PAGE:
From the mythical fountain of youth to modern cryogenics, the desire to extend our lives runs deep in the human psyche. Peruse any magazine stand and you’re likely to find a dozen ways to maximize your stay on planet Earth. Some are obvious: eat healthy, exercise, and don’t abuse yourself with drugs and alcohol. Other solutions are a bit more surprising: drink green tea, eat dark chocolate, and own a pet or two. Even more counterintuitive (and perhaps less self-congratulatory) than enjoying chocolate, a recent study suggests that longevity is also linked to your readiness to forgive those who harm you.
Researchers Loren L. Toussaint, Amy D. Owen, and Alyssa Cheadle published their article “Forgive to Live: Forgiveness, Health, and Longevity” in the most recent volume of the Journal of Behavioral Medicine. The study built upon previous research linking forgiveness to higher functioning cardiovascular, endocrine, and immune systems. The logic here is simple. Healthy cardiovascular, endocrine, and immune systems are necessary for life, so, if forgiveness helps these systems function well, it ought to be associated with lower mortality rates.
In order to investigate this relationship, an international polling agency was hired to conduct face-to-face interviews with 1,500 United States residents over the age of 66. In order to reduce the influence of widely divergent perspectives on forgiveness, interviewees were limited to Christians, former Christians, and nonreligious people. Participants were asked a series of questions intended to assess their attitudes toward forgiveness across seven scales: unforgiveness of others, conditional forgiveness of others, unconditional forgiveness of others, God’s conditional forgiveness, God’s unconditional forgiveness, forgiveness of oneself, and feeling forgiven by others. Three years after the initial interviews, the same questions were asked of the surviving participants. Of the initial 1500 interviewees, 208 had died, 268 could not be interviewed for various reasons, and 1024 were successfully re-interviewed. Somewhat morbidly, it was actually the 208 deceased participants who proved crucial to this study.
So what factors determined whether these 66 year olds lived to see their 69th year? After a lot of fancy statistics and after controlling for socio-economic factors and healthy behavior, only one of the seven forgiveness scales remained statistically significant: conditional forgiveness of others. Those participants who affirmed that “Before I can forgive others, they must apologize to me for the things they have done” or “Before I can forgive others, they must promise not to do the same thing again” were more likely to die in the intervening three years.
With this result in hand, the researchers proceeded to analyze mechanisms that might mediate the relationship between conditional forgiveness of others and increased mortality. After excluding several other possibilities, they determined that the primary mediating factor was physical health. In other words, withholding forgiveness leads to decreased physical health, which in turn leads to increased mortality.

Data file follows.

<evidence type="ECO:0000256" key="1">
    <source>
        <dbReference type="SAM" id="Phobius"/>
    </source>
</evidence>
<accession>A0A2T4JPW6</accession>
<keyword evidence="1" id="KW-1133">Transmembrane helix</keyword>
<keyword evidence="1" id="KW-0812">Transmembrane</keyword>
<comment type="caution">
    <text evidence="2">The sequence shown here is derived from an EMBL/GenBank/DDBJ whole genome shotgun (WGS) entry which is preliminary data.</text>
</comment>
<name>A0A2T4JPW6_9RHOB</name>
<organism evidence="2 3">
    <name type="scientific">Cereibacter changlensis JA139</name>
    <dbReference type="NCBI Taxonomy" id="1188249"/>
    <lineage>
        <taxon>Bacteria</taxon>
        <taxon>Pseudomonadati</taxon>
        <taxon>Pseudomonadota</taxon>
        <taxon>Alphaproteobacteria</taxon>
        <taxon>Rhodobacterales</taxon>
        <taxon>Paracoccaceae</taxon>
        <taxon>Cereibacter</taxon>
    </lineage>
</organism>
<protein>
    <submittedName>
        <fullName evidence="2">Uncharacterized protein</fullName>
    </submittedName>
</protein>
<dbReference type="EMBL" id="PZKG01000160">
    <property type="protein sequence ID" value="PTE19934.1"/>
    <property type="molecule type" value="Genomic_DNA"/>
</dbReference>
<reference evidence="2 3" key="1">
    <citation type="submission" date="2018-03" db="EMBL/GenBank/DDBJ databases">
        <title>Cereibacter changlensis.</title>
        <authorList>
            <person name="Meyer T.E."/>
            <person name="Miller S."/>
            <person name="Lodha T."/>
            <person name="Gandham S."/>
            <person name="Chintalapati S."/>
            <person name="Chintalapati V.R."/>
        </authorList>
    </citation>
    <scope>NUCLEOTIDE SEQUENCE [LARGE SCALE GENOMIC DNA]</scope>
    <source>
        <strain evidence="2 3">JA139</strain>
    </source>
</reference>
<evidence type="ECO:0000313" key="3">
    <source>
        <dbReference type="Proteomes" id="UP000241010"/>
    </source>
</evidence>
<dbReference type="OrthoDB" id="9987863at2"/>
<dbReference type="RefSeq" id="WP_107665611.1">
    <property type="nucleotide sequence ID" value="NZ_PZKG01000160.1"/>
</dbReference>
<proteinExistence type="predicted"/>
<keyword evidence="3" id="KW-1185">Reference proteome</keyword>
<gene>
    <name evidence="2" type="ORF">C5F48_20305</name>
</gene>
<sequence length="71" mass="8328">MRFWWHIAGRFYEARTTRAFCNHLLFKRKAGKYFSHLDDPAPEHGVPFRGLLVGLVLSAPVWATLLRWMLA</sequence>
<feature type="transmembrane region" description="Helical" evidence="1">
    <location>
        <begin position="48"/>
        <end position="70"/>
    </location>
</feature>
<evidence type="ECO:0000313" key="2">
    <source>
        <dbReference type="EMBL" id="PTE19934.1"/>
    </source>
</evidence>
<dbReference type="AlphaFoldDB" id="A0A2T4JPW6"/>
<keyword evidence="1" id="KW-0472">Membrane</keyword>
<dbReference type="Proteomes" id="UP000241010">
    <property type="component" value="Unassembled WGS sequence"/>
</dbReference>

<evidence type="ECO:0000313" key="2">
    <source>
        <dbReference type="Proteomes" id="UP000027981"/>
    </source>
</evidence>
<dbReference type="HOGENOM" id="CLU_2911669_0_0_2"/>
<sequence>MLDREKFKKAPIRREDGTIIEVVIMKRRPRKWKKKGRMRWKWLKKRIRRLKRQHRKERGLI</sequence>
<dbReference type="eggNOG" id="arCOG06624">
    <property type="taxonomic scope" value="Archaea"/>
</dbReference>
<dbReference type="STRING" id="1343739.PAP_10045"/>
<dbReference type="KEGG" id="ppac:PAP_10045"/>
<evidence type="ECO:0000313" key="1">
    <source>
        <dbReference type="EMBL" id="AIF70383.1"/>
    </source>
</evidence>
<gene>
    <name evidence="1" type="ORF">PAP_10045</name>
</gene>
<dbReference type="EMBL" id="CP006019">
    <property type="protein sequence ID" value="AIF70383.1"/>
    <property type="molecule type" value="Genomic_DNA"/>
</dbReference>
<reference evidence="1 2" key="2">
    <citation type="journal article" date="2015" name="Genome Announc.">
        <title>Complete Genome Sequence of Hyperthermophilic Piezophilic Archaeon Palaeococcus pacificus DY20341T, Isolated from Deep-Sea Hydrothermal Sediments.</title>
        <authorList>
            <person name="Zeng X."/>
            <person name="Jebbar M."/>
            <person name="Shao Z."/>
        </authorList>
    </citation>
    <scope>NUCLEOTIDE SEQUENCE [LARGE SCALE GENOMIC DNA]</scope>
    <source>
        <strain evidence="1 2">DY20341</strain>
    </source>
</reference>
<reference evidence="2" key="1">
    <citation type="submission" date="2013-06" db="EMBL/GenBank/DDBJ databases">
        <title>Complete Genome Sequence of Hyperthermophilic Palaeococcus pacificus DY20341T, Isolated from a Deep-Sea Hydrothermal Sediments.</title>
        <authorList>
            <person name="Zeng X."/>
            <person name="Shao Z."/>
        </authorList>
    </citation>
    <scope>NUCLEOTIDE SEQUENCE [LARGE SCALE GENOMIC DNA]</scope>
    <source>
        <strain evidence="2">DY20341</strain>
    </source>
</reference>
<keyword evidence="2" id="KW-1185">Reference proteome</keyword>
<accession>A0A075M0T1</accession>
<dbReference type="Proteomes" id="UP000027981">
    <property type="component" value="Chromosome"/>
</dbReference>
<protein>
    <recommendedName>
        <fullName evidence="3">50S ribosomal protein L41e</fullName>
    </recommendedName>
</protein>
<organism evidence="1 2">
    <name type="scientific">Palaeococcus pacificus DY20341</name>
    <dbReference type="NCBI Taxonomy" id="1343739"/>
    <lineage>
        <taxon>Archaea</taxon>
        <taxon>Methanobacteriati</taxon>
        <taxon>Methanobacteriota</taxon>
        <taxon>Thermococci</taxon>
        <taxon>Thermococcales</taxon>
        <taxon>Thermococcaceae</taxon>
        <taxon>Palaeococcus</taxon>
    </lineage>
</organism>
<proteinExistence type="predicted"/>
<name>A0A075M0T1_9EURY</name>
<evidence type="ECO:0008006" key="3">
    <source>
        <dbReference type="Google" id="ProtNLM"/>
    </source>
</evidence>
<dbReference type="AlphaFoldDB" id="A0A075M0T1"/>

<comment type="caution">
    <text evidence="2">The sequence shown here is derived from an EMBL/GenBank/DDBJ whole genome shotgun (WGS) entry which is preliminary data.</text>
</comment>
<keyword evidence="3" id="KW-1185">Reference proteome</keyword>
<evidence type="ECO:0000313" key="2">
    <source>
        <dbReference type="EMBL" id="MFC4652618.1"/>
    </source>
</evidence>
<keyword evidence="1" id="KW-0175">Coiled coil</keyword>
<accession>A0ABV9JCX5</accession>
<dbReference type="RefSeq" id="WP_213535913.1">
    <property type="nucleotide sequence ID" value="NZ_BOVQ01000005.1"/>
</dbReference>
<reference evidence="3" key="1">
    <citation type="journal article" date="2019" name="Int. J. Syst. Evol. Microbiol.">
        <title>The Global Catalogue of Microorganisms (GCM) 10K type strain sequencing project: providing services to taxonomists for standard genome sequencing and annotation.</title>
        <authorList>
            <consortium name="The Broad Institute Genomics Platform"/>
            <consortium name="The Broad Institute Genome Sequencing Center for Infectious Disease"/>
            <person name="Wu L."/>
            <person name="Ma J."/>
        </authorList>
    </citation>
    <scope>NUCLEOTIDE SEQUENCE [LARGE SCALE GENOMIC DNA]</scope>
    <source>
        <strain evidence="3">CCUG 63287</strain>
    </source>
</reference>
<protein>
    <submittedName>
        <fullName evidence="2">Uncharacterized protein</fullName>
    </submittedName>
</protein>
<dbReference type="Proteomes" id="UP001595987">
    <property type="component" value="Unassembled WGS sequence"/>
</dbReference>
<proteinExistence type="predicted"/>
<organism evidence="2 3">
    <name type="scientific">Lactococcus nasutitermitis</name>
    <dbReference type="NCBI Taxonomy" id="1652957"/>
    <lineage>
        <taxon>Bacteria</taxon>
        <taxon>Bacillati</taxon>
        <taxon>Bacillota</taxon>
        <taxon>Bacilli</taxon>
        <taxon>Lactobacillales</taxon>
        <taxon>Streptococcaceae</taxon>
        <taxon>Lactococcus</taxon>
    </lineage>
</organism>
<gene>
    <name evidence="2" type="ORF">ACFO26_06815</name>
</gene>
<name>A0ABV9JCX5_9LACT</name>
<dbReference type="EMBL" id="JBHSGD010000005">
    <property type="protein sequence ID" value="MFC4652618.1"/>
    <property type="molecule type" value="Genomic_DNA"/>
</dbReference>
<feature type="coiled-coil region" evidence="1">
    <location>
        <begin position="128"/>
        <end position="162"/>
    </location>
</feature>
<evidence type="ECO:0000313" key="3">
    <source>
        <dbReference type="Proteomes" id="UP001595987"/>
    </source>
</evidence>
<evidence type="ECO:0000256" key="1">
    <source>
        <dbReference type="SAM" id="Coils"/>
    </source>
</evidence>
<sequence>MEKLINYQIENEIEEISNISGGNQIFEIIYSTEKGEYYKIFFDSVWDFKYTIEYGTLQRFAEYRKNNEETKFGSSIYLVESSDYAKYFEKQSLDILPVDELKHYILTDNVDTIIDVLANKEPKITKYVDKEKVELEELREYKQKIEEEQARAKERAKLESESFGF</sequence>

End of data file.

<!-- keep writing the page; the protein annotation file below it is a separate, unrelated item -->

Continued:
As fascinating as this conclusion is, Toussaint and his fellow researchers are quick to point out how much it does not explain. “Physical health” and “mortality” are extremely broad categories. There are many ways to be physically unhealthy and even more ways to die. So how exactly does a state of “unforgivingness” negatively affect one’s overall health? More specifically, how does a policy of conditional forgiveness get registered in the brain, how does it get translated into hormones by the endocrine system, and how do these hormonal balances affect the vital processes of the cardiovascular and immune systems? According to the authors, these questions require “a concerted effort to understand the psychoneuroimmunology of forgiveness.” In other words, there’s a lot of work to be done, and some of it is complicated enough to require 21-letter words.
In addition to the issue of tracing the cascade of bodily events that unfolds each time a person does or does not forgive someone else, these conclusions require clarification in other areas as well. Two issues the researchers mention involve the scope of the study. Since the research was restricted to Christians, former Christians, and nonreligious Americans, it remains to be seen whether conditional forgiveness influences the mortality rates of people from other religious traditions and cultures. Also, the study was restricted to the role of forgiveness among people who were 66-69 years old. Does withholding forgiveness affect all ages equally, or are the physical repercussions of conditional forgiveness particularly dangerous for seniors? Finally, an issue the authors did not address concerns how a person adopts a stance of conditional forgiveness in the first place. It is at least plausible that people who have experienced significant interpersonal pain might be more likely to forgive others only under certain conditions. If this were true, increased mortality rates might be more accurately correlated with intense interpersonal pain, rather than resultant forgiveness patterns.
So, in conclusion, if the ultimate goal of your life is to live a long life, then find a more meaningful purpose. In the meantime, eat your veggies, eat your chocolate, and – just to be safe – try to forgive your neighbors.